The biggest chink in the armor of our protection against these diseases is actually misinformation about vaccines, not limitations of the vaccines themselves. We all know about the concerns that boiled up in recent years about the supposed link between vaccines and autism. As Fierce Healthcare summarizes, “A paper published in The Lancet more than 20 years ago was long ago retracted after the author admitted to falsifying the information, but the concerns among many parents have persisted.”

This context shows clearly that in this case, protection against disease is about more than just science and treatment -- it's about the emotions, fears, and ideals of human beings. Whatever the science shows, if a mom believes the vaccine will cause autism, her child won't receive it. John Wiesman, DrPH, MPH, who is Washington's secretary of health said, “We need to be looking at how it is we get to the hearts and minds of people around vaccines and to not put science on the shelf."

 

 

Healthcare can't be distilled to a procedure, a recommendation, a scientific finding, or a single intervention. It's a messy, complex art that involves the hearts, minds, bodies, and social context. Which is exactly why healthcare collaboration can't just be secure text messages between two providers. It needs to allow the complex, long-term interactions of a whole medical team, across the continuum of care, and over time.

Hybrid store-and-forward telemedicine is a technology that supports this very human way of caring. And when the human context is respected -- it means that the science can succeed.

 

ClickCare Quick Guide to Hybrid Store-and-Forward

Tags: medical collaboration, hybrid store and forward medical collaboration, healthcare collaboration

Dramatic Videoconferencing Screw-Up Brings Up Telemedicine Questions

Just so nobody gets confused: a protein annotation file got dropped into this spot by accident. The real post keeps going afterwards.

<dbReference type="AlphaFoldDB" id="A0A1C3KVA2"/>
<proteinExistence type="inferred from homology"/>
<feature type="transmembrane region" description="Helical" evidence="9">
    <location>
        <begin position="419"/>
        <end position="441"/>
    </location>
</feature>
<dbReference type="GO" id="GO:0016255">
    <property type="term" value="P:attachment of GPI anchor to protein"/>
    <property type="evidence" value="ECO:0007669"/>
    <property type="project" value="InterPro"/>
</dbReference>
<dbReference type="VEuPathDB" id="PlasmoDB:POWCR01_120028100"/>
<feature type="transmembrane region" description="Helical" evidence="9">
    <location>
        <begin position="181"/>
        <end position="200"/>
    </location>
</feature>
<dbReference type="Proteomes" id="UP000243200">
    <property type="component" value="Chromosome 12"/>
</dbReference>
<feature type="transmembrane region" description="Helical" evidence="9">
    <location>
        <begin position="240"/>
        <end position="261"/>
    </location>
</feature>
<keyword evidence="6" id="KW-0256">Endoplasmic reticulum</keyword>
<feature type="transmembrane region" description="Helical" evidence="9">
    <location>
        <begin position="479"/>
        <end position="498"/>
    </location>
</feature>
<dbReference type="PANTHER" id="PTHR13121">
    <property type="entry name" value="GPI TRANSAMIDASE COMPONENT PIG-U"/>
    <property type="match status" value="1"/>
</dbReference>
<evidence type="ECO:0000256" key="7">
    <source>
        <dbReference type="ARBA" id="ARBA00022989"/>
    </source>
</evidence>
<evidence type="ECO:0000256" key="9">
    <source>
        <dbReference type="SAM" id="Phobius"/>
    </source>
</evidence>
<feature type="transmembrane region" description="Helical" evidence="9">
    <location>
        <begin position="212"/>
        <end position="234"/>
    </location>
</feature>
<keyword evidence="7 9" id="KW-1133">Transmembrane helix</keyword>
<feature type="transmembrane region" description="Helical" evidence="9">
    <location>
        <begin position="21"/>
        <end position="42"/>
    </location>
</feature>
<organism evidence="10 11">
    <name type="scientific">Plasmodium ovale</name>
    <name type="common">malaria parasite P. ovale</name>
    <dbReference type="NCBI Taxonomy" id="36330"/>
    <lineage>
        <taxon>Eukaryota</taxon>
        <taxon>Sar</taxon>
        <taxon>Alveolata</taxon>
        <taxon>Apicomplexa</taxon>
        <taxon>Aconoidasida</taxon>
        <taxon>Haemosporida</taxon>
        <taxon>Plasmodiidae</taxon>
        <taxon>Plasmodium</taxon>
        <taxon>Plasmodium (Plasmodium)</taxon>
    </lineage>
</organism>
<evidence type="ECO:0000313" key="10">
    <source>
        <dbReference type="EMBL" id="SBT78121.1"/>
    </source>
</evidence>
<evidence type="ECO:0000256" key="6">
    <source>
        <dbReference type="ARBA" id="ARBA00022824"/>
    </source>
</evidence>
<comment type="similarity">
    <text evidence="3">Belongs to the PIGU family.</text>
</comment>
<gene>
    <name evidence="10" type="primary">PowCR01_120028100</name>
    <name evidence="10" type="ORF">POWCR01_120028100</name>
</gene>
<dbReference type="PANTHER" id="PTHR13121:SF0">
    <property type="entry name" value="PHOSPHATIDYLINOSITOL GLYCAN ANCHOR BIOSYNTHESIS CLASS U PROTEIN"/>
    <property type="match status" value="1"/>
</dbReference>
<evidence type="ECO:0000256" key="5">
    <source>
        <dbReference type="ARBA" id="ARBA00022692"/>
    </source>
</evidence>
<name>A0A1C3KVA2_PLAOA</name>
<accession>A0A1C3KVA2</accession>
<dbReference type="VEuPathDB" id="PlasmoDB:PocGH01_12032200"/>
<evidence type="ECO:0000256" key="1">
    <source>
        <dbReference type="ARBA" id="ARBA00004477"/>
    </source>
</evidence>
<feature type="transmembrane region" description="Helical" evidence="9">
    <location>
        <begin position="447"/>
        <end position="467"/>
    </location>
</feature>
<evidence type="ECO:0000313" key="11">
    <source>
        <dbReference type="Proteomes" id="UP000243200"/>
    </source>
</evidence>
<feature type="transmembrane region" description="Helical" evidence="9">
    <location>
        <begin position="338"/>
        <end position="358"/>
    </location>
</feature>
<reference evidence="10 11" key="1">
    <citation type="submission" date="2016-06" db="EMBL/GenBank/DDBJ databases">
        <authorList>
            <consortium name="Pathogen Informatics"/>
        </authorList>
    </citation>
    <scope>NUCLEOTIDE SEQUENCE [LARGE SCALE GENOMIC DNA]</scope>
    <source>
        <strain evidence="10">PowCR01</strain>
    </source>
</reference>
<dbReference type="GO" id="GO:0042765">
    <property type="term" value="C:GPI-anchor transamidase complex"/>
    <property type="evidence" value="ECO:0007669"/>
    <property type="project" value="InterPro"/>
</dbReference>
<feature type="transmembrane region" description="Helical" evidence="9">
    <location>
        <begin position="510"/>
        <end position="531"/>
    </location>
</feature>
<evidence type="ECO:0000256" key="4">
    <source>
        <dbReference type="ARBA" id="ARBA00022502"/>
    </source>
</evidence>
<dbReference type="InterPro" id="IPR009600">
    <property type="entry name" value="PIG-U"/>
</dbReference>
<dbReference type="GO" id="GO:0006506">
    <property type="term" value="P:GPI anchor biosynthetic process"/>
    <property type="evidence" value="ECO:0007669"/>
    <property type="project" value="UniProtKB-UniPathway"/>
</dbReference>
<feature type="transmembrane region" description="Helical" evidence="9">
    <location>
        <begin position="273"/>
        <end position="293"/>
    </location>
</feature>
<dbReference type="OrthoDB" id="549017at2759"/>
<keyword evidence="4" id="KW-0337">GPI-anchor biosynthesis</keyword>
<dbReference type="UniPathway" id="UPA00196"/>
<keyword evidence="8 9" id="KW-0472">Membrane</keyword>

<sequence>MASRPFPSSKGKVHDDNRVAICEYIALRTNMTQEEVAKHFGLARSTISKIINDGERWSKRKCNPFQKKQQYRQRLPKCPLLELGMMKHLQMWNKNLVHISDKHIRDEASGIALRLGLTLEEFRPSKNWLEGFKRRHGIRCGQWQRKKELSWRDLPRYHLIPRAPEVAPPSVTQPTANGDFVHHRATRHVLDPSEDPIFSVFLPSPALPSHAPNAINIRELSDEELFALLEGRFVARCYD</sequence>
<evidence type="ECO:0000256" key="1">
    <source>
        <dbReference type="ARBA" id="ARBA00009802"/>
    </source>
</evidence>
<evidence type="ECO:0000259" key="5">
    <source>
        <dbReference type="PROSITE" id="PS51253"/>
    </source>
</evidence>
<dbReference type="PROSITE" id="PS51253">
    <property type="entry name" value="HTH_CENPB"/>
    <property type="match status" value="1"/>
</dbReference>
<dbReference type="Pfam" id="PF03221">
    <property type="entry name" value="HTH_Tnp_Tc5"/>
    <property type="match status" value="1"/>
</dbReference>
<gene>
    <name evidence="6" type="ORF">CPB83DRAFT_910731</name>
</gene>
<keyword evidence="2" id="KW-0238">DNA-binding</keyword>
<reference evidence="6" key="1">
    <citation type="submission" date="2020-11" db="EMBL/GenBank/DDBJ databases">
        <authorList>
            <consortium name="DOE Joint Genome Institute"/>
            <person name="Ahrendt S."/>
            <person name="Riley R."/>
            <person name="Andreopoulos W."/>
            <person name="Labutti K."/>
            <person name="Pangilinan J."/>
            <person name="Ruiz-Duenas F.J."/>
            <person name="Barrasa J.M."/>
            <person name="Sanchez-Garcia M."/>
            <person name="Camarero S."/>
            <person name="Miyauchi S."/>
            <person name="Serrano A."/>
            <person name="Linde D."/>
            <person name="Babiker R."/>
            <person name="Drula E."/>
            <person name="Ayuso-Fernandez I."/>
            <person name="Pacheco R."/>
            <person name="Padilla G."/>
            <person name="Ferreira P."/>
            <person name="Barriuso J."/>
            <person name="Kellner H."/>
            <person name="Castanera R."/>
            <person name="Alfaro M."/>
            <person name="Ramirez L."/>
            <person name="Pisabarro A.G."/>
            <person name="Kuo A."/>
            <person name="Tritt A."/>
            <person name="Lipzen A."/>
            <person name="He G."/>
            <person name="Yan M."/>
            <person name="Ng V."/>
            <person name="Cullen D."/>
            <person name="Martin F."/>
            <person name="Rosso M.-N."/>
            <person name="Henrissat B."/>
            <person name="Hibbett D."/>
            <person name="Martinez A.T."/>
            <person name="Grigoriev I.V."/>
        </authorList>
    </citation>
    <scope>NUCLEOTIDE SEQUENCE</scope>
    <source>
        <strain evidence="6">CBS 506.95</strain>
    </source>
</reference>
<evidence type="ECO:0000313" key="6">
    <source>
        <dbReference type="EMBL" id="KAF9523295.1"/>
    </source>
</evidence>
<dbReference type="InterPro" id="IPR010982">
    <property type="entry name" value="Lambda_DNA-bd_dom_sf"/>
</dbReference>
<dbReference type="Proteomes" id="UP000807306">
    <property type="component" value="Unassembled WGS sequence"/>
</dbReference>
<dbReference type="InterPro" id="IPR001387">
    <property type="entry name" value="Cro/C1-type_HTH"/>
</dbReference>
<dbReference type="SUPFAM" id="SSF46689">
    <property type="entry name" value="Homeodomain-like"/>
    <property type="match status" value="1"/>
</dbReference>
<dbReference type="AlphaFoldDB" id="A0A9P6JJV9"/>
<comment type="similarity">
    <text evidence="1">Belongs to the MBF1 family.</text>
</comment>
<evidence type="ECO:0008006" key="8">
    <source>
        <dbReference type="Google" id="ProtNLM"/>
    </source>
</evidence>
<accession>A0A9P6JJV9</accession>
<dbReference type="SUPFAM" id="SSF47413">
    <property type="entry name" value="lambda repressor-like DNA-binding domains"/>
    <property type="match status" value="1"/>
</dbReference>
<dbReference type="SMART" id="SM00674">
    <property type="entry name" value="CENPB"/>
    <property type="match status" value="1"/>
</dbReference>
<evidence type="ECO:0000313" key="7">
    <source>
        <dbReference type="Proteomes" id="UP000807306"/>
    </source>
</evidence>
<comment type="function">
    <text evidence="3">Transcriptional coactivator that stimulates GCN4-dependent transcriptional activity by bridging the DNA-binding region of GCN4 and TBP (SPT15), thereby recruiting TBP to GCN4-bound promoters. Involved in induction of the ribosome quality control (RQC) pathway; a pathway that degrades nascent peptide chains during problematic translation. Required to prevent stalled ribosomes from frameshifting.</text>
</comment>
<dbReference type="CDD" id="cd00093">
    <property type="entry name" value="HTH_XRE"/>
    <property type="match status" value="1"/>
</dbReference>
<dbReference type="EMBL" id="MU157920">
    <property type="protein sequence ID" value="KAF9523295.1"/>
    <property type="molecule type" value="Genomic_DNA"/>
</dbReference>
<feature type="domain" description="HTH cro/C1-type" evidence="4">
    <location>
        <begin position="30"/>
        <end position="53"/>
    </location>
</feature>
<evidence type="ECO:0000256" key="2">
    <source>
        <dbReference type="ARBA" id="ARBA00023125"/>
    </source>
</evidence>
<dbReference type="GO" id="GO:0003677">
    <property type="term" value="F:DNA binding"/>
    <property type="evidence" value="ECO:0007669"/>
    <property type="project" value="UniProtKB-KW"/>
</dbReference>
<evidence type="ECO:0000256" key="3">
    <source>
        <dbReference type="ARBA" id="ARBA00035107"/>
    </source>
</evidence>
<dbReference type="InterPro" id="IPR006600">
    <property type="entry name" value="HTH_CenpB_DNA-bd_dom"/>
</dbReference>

Posted by Lawrence Kerr on Wed, Mar 13, 2019 @ 06:00 AM

glenn-carstens-peters-210782-unsplashWe've all been blindsided by technology taking the place of a human, when and where it shouldn't. 

It's the labyrinthine customer service switchboard when we just want to ask a simple question of a real person. It's the app that sends us in circles when we really just want to pay a bill. 

But a recent technology screw-up touched a serious nerve for one family -- and even called into question whether and how telemedicine should be used. 

Mr. Ernest Quintana was in the hospital for the third time in 15 days, as the New York Times recently recounted. His lung cancer was beginning to get the best of him and he was struggling. His family remained hopeful, though, and they were all with him throughout the hospital stay. 

One afternoon, though, Mr. Quintana was surprised to find a machine with a video screen on it being wheeled into his room. With his granddaughter by his bedside, Mr. Quintana listened as a doctor in an undisclosed location, and whom he had never met, began to discuss his care. His surprise turned to sadness and dismay when the doctor shared that Mr. Quintana was likely not going to survive this hospital stay and prepared him for end-of-life care.

A prognosis of death is never easy news for a person or a family. But hearing the news from a doctor you have a relationship with, who brings compassion, presence, and leadership, can decrease the suffering and ease the way forward. In Mr. Quintana's case, the terrible news and challenging decisions were worsened by the impersonal and jarring way that they were broached. No one wants to have a conversation about death with a stranger on a video screen. 

So is this a condemnation of telemedicine? Of technology?

I don't think so. I believe that this sad turn of events simply points to positive and negative uses of telemedicine and positive and negative uses of technology. 

So many people default to videoconferencing as the go-to (or even default) form for telemedicine to take. We believe videoconferencing has severe limitations because it requires expensive hardware and circuitous scheduling coordination. Those are some of the reasons that we believe hybrid Store-and-Forward telemedicine is significantly more powerful of a tool.